- Food giant General Mills announced Tuesday it will promote controller Kofi Bruce to vice president of finance next month and then to CFO in February 2020 in a drawn-out transition intended to help the company meet its commitment to growth and profitability.
- “We have been intentional in the timing of our transitions,” said Jeff Harmening, chairman and CEO of the Minneapolis-based company.
- “Over his 10 years at General Mills, his leadership has helped to deliver significant profit improvement through operating cost savings, lower financing costs and dramatic increases in the Convenience Stores & Foodservice segment’s profitability,” the company said in the announcement. “Bruce is known for his ability to work cross-functionally in developing and implementing creative, sustainable solutions to complex organization challenges.”
Bruce joined General Mills in 2009, following 10 years of experience in finance leadership roles at Ford Motor Company and Ecolab. At General Mills, he served as treasurer, vice president of finance for the U.S. yogurt operating unit, and vice president of finance for the convenience store division, among other roles.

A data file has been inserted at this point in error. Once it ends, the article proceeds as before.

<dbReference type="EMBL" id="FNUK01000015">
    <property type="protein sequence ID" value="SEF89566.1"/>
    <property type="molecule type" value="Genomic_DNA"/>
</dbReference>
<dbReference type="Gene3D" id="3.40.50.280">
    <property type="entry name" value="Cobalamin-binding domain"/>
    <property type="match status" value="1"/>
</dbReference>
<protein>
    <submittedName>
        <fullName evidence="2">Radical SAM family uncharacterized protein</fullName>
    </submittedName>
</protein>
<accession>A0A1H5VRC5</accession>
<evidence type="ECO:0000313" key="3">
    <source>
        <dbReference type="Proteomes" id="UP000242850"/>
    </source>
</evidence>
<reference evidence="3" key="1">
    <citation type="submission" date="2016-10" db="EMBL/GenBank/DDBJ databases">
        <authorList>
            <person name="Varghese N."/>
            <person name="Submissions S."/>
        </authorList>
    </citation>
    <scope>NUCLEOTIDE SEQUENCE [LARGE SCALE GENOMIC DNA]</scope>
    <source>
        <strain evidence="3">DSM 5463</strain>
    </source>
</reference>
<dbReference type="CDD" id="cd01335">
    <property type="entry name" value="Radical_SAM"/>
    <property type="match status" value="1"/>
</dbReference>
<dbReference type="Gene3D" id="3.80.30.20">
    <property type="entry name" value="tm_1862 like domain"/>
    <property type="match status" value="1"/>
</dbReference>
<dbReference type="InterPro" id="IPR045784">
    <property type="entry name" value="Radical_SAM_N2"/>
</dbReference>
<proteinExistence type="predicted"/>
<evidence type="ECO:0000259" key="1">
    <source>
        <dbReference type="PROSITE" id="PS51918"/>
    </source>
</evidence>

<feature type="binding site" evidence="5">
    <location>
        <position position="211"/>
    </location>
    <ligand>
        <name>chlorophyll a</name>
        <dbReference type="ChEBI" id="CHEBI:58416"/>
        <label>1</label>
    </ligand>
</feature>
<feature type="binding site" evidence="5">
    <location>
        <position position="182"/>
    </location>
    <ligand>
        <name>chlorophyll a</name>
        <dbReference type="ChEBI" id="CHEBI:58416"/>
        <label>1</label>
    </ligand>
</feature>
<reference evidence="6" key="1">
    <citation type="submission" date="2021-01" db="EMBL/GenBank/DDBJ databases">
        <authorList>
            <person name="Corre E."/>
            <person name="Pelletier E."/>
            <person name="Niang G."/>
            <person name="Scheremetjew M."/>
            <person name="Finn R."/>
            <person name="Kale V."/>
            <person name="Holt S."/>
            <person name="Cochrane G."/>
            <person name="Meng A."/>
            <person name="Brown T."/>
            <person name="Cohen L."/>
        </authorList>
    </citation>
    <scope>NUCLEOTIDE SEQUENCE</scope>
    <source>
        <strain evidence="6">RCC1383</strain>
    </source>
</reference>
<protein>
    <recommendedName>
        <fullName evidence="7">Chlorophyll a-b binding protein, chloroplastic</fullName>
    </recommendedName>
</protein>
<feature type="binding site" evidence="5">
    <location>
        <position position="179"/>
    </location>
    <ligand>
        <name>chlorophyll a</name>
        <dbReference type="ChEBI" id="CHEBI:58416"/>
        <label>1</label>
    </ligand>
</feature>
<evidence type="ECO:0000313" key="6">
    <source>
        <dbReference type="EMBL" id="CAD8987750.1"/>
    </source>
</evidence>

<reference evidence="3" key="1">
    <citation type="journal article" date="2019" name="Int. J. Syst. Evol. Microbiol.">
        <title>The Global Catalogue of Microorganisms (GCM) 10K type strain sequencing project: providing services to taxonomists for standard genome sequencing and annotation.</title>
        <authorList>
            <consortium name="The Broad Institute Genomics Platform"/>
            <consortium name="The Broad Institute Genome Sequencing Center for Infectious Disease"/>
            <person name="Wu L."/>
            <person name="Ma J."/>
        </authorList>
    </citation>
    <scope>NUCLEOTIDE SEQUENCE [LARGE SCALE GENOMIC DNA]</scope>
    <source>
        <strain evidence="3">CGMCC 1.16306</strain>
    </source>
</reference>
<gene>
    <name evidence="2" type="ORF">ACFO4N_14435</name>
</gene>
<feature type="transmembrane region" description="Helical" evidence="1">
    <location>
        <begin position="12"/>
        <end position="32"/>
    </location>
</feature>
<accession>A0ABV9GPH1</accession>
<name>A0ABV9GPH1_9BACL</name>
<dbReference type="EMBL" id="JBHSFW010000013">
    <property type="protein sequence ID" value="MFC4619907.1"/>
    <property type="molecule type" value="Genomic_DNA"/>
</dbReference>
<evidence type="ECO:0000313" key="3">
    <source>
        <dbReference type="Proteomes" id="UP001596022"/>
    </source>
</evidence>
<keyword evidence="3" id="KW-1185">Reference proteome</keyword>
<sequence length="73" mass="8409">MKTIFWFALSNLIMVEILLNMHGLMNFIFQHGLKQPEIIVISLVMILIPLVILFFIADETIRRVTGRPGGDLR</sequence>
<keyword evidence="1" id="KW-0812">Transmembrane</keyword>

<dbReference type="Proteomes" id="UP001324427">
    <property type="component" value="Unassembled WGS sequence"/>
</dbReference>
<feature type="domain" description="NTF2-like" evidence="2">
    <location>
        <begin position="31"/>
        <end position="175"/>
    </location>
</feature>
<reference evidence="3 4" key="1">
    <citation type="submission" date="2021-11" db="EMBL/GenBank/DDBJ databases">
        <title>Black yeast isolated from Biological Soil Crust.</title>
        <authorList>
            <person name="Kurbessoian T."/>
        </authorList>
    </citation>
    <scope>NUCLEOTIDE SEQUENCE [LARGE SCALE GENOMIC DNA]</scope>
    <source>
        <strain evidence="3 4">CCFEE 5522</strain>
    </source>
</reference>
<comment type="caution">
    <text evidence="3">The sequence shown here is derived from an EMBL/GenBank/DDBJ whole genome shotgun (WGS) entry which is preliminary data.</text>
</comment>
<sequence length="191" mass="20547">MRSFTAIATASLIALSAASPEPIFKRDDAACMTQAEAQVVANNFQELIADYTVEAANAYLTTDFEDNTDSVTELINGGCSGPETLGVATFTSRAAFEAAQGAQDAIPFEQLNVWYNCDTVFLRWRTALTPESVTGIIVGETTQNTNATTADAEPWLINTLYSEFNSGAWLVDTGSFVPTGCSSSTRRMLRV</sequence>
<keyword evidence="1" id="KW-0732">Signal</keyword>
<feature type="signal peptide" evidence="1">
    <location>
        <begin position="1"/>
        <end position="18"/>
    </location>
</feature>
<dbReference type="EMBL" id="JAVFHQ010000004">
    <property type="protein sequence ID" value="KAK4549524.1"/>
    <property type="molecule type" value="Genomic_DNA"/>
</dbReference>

In his new role, Bruce will be responsible for allocating funds for developing new products, Amanda O’Neill, an associate director at S&P Global Inc., told the Wall Street Journal Tuesday. Recent product launches include yogurts with more protein and less sugar, she said.
He’ll also be involved with bringing down General Mills’ debt level, Christopher Growe, an analyst at Stifel, Nicolaus & Co., said in the Journal piece. The company’s net debt was at $15.4 billion last year, up from $8.7 billion in the previous year period, according to S&P Capital IQ numbers and as reported by the Journal. It stood at $14 billion at the end of fiscal 2019.
General Mills’ current CFO, Don Mulligan, a 20-year company veteran, will transition into an advisory role over the next several months and retire in June 2020.
Harmening credited Mulligan with helping to create a 185% increase in value to the company’s shareholders by crafting plans that balanced long-term growth and profitability with global-facing changes to its portfolio. “He’s helped mold General Mills into the global company it is today,” he said.